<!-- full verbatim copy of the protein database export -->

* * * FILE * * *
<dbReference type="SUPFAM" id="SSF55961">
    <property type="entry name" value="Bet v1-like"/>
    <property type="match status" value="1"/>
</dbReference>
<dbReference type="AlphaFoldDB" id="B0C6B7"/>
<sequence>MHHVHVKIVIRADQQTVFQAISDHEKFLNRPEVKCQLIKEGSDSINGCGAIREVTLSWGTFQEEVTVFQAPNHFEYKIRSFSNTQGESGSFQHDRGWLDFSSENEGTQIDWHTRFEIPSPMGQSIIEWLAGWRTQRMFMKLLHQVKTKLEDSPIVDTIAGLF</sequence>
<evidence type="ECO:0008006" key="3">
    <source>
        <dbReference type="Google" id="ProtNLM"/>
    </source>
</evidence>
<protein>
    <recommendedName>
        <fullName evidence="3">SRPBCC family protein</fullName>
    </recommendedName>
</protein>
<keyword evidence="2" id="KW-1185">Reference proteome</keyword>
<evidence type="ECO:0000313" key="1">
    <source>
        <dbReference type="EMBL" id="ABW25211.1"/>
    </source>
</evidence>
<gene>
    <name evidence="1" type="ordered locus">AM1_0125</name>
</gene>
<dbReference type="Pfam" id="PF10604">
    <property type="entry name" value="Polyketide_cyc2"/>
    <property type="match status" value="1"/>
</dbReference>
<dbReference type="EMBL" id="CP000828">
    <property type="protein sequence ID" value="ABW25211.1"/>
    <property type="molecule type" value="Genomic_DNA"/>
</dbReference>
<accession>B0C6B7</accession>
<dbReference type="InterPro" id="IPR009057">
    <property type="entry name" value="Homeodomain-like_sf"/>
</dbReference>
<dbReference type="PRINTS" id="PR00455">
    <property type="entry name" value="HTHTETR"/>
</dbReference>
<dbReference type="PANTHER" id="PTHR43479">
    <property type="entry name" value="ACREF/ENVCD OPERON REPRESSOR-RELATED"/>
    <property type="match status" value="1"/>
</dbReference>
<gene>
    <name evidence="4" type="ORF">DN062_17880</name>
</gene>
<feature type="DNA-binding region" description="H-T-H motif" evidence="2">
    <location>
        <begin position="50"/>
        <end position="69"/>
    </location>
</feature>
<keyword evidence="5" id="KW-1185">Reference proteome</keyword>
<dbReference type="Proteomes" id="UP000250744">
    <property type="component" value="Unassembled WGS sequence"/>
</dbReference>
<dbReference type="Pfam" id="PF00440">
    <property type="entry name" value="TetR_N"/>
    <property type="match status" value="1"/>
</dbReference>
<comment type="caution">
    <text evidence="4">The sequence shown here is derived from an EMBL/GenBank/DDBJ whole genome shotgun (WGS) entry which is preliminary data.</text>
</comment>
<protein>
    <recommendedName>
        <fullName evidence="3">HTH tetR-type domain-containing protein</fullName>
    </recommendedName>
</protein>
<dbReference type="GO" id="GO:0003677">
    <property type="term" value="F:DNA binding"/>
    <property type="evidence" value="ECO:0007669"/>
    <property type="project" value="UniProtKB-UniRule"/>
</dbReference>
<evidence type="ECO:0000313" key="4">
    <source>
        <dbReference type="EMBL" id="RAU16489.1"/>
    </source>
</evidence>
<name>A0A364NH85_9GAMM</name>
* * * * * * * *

<dbReference type="SUPFAM" id="SSF55961">
    <property type="entry name" value="Bet v1-like"/>
    <property type="match status" value="1"/>
</dbReference>
<dbReference type="AlphaFoldDB" id="B0C6B7"/>
<sequence>MHHVHVKIVIRADQQTVFQAISDHEKFLNRPEVKCQLIKEGSDSINGCGAIREVTLSWGTFQEEVTVFQAPNHFEYKIRSFSNTQGESGSFQHDRGWLDFSSENEGTQIDWHTRFEIPSPMGQSIIEWLAGWRTQRMFMKLLHQVKTKLEDSPIVDTIAGLF</sequence>
<evidence type="ECO:0008006" key="3">
    <source>
        <dbReference type="Google" id="ProtNLM"/>
    </source>
</evidence>
<protein>
    <recommendedName>
        <fullName evidence="3">SRPBCC family protein</fullName>
    </recommendedName>
</protein>
<keyword evidence="2" id="KW-1185">Reference proteome</keyword>
<evidence type="ECO:0000313" key="1">
    <source>
        <dbReference type="EMBL" id="ABW25211.1"/>
    </source>
</evidence>
<gene>
    <name evidence="1" type="ordered locus">AM1_0125</name>
</gene>
<dbReference type="Pfam" id="PF10604">
    <property type="entry name" value="Polyketide_cyc2"/>
    <property type="match status" value="1"/>
</dbReference>
<dbReference type="EMBL" id="CP000828">
    <property type="protein sequence ID" value="ABW25211.1"/>
    <property type="molecule type" value="Genomic_DNA"/>
</dbReference>
<accession>B0C6B7</accession>
<dbReference type="InterPro" id="IPR009057">
    <property type="entry name" value="Homeodomain-like_sf"/>
</dbReference>
<dbReference type="PRINTS" id="PR00455">
    <property type="entry name" value="HTHTETR"/>
</dbReference>
<dbReference type="PANTHER" id="PTHR43479">
    <property type="entry name" value="ACREF/ENVCD OPERON REPRESSOR-RELATED"/>
    <property type="match status" value="1"/>
</dbReference>
<gene>
    <name evidence="4" type="ORF">DN062_17880</name>
</gene>
<feature type="DNA-binding region" description="H-T-H motif" evidence="2">
    <location>
        <begin position="50"/>
        <end position="69"/>
    </location>
</feature>
<keyword evidence="5" id="KW-1185">Reference proteome</keyword>
<dbReference type="Proteomes" id="UP000250744">
    <property type="component" value="Unassembled WGS sequence"/>
</dbReference>
<dbReference type="Pfam" id="PF00440">
    <property type="entry name" value="TetR_N"/>
    <property type="match status" value="1"/>
</dbReference>
<comment type="caution">
    <text evidence="4">The sequence shown here is derived from an EMBL/GenBank/DDBJ whole genome shotgun (WGS) entry which is preliminary data.</text>
</comment>
<protein>
    <recommendedName>
        <fullName evidence="3">HTH tetR-type domain-containing protein</fullName>
    </recommendedName>
</protein>
<dbReference type="GO" id="GO:0003677">
    <property type="term" value="F:DNA binding"/>
    <property type="evidence" value="ECO:0007669"/>
    <property type="project" value="UniProtKB-UniRule"/>
</dbReference>
<evidence type="ECO:0000313" key="4">
    <source>
        <dbReference type="EMBL" id="RAU16489.1"/>
    </source>
</evidence>
<name>A0A364NH85_9GAMM</name>